If you’re creating a world for your movie universe, you’ll want to make things as realistic as possible, and one of the quickest ways to do so is to create a new language for your characters to speak. And you can go to the trouble of hiring a linguist to create a fictitious language, such as Lord of the Rings, Avatar, or Game of Thrones. You can also take it easy, use an ordinary, everyday language, and call it something else. No one seems to care as long as it doesn’t sound at least vaguely familiar. But did you know what Cityspeak is?
Cityspeak is a pidgin street language that combines Japanese, Spanish, German, and other languages. The plot device used in Blade Runner and Blade Runner 2049 was created by “Gaff” actor Edward James Olmos while researching his character for the film.
Blade Runner’s Cityspeak
In linguistics, this is known as a pidgin, a simplified mix of languages that occurs when people who speak different languages do not share one. This can eventually develop into a creole, a single, stable language composed of several others. Cityspeak is somewhere in the middle. In addition to the languages mentioned by Deckard, it also includes Hungarian, Chinese, and French.
It was created for the film by linguist Edward James Olmos. He is such a dedicated actor that he invented both the concept and language of Cityspeak while preparing for the role of Gaff. Ridley Scott liked it and put it to use. (Source: Film School Rejects)
What was the Language Used in Clockwork Orange?
While Stanley Kubrick was known for being a perfectionist, Anthony Burgess, the author of A Clockwork Orange, was not. He wrote the novel in three weeks, including creating the novel’s futuristic slang language, Nadsat.
Most of Nadsat is probably re-appropriated Russian at this point. Tolchock and malchick are obviously common Russian words. Then there’s rooker, gulliver, gloopy, lewdies, rot, and the ever-popular horrorshow. (Source: Film School Rejects)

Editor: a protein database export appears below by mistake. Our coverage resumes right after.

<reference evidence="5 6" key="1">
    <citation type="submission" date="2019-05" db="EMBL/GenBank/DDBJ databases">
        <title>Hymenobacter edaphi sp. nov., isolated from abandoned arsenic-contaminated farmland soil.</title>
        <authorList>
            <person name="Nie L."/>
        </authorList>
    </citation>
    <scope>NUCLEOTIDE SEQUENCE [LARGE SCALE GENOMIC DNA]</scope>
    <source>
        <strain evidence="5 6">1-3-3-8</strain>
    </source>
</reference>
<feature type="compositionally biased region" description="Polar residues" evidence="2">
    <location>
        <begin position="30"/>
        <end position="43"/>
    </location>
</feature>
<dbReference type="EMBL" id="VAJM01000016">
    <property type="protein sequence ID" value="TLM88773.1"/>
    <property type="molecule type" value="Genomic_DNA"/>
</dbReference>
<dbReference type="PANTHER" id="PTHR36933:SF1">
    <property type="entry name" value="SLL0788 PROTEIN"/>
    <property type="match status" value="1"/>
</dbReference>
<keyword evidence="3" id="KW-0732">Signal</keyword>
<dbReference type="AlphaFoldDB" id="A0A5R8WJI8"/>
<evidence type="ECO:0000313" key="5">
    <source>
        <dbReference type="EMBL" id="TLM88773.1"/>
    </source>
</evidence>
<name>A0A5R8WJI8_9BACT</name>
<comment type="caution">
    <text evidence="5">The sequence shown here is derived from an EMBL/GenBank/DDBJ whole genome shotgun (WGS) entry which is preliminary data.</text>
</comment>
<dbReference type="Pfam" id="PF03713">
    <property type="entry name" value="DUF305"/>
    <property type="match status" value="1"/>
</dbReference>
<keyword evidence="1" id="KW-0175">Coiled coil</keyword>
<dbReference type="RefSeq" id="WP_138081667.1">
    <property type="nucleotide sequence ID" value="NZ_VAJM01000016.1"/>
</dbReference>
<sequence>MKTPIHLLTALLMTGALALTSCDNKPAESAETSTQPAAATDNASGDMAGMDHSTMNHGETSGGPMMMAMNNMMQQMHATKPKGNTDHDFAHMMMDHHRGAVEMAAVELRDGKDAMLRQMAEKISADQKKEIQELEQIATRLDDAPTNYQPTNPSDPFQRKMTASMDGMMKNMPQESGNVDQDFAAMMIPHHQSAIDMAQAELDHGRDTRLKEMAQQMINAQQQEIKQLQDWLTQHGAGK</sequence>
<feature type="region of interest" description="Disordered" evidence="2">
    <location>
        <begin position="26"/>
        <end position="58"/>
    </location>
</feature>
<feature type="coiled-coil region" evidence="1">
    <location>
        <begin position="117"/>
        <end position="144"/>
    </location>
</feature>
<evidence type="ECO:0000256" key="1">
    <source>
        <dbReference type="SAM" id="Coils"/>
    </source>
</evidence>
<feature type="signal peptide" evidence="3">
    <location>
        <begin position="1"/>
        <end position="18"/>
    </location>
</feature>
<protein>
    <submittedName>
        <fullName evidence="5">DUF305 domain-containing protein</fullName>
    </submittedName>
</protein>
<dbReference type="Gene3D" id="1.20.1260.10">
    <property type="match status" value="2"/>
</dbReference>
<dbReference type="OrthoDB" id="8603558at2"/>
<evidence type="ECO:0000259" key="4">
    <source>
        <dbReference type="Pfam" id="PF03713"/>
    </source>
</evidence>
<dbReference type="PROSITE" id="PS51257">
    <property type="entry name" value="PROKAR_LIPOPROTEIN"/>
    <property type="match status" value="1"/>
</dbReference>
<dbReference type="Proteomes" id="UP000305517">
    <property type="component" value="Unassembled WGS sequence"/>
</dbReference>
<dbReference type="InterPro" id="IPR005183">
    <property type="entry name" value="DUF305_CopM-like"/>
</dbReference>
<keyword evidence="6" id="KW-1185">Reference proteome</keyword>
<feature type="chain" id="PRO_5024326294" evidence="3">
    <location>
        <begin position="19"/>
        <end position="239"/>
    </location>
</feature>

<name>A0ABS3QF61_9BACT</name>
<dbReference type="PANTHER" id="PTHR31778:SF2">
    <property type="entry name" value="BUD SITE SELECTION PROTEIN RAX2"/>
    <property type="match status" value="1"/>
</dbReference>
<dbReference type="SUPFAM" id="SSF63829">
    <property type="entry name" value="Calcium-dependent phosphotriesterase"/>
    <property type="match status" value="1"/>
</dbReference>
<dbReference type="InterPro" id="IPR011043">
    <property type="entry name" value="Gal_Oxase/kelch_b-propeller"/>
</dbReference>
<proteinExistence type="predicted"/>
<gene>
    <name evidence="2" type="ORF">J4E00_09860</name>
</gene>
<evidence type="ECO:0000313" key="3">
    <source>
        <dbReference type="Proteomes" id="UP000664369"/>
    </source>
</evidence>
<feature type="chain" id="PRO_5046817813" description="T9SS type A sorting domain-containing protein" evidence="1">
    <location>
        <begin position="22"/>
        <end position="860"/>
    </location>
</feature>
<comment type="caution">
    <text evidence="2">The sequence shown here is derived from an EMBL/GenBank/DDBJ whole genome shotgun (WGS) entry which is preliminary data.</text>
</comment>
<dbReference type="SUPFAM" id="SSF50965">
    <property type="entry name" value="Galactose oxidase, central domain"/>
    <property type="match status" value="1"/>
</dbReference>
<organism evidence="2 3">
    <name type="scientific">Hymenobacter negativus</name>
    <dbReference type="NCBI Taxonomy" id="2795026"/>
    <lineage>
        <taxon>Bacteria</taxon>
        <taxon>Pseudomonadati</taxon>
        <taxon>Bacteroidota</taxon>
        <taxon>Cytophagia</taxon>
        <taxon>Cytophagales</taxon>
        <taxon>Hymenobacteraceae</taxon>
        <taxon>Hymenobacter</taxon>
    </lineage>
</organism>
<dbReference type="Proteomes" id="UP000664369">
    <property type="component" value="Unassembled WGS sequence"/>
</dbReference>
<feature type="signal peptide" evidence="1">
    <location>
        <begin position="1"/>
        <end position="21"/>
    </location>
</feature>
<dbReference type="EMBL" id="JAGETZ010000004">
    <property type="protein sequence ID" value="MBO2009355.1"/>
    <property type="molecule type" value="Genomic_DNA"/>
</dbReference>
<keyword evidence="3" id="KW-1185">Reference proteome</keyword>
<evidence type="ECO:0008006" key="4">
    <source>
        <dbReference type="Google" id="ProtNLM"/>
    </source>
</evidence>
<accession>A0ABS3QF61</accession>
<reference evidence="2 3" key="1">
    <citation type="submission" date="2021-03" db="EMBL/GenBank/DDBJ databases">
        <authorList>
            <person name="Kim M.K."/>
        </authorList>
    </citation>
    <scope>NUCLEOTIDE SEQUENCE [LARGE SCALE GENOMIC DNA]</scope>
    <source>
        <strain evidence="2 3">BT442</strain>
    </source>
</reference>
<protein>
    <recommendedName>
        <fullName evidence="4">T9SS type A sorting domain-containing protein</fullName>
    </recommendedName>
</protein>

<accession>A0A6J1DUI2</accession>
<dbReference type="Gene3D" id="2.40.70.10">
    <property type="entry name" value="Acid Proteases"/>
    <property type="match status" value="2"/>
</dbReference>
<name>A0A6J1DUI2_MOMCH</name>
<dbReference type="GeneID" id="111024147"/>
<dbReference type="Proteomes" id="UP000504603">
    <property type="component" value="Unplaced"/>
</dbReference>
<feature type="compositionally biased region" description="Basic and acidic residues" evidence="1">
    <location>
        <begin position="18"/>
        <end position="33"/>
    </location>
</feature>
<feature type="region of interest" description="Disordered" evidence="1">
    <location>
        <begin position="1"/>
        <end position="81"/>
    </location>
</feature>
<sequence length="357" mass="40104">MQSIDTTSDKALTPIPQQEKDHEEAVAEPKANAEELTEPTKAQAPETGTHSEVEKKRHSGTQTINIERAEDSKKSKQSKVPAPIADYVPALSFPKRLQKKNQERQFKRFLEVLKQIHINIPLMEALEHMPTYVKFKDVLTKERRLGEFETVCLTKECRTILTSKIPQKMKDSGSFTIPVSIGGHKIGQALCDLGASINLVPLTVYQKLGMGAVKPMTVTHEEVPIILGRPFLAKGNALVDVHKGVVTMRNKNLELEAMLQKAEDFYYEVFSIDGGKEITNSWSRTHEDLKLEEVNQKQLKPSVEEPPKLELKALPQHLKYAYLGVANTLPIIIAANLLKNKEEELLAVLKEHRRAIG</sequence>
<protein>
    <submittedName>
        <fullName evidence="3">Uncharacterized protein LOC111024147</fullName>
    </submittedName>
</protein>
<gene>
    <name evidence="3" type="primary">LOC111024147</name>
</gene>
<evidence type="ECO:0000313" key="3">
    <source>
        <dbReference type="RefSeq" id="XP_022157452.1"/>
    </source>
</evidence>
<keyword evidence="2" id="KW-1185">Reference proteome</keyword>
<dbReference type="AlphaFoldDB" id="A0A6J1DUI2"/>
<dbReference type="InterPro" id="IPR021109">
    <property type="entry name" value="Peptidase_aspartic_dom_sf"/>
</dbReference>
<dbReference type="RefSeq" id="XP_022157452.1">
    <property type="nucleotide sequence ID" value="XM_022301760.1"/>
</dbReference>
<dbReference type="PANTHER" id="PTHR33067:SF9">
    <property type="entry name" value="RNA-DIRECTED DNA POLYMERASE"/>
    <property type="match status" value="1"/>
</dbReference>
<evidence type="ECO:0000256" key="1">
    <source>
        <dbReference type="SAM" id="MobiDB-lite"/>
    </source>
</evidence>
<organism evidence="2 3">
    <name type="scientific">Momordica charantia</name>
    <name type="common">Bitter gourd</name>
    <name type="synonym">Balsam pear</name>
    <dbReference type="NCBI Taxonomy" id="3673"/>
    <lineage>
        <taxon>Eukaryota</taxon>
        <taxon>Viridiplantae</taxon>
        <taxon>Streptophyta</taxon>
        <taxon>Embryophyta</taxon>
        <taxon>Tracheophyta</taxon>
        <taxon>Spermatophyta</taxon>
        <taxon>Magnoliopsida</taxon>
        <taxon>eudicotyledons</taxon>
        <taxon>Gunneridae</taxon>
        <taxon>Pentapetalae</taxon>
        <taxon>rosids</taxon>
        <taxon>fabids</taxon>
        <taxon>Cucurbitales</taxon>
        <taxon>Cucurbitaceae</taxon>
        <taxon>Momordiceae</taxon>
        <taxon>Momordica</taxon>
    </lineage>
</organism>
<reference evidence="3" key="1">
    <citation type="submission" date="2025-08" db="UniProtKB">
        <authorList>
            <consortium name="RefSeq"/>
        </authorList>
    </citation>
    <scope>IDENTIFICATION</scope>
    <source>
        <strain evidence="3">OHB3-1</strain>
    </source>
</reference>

What Language was Used in Dune?
Whether you like the books, the David Lynch film, the TV adaptations, Jodorowsky’s proposed adaptation, or just like making jokes about how the spice must flow and riding sandworms, Frank Herbert’s seminal Dune series can be experienced in an absurd number of ways. That means you, too, can appreciate all of Herbert’s efforts in creating his fictional universe. Particularly those languages.
In the Dune universe, there are two primary languages. Galach comes first. It’s a mash-up of Russian and English that bears little resemblance to either. For example, a bird in the hand is worth two in the bush, you’d say baradit nehiidit beed gwarp tau nubukt. I’m sure you get it.
Meanwhile, Fremen, which is said to be a futuristic version of Arabic, is mentioned in Dune. But “futuristic” is probably an exaggeration because it’s mostly modern-day Arabic. Hajj, ilm, jihad, and several other commonplace Arabic words and phrases are prominently featured. Even Paul, one of the main characters, calls himself Muad’Dib. Meanwhile, mu’adib is the Arabic word for teacher, which is obvious even in science fiction. (Source: Film School Rejects)
Image from Reddit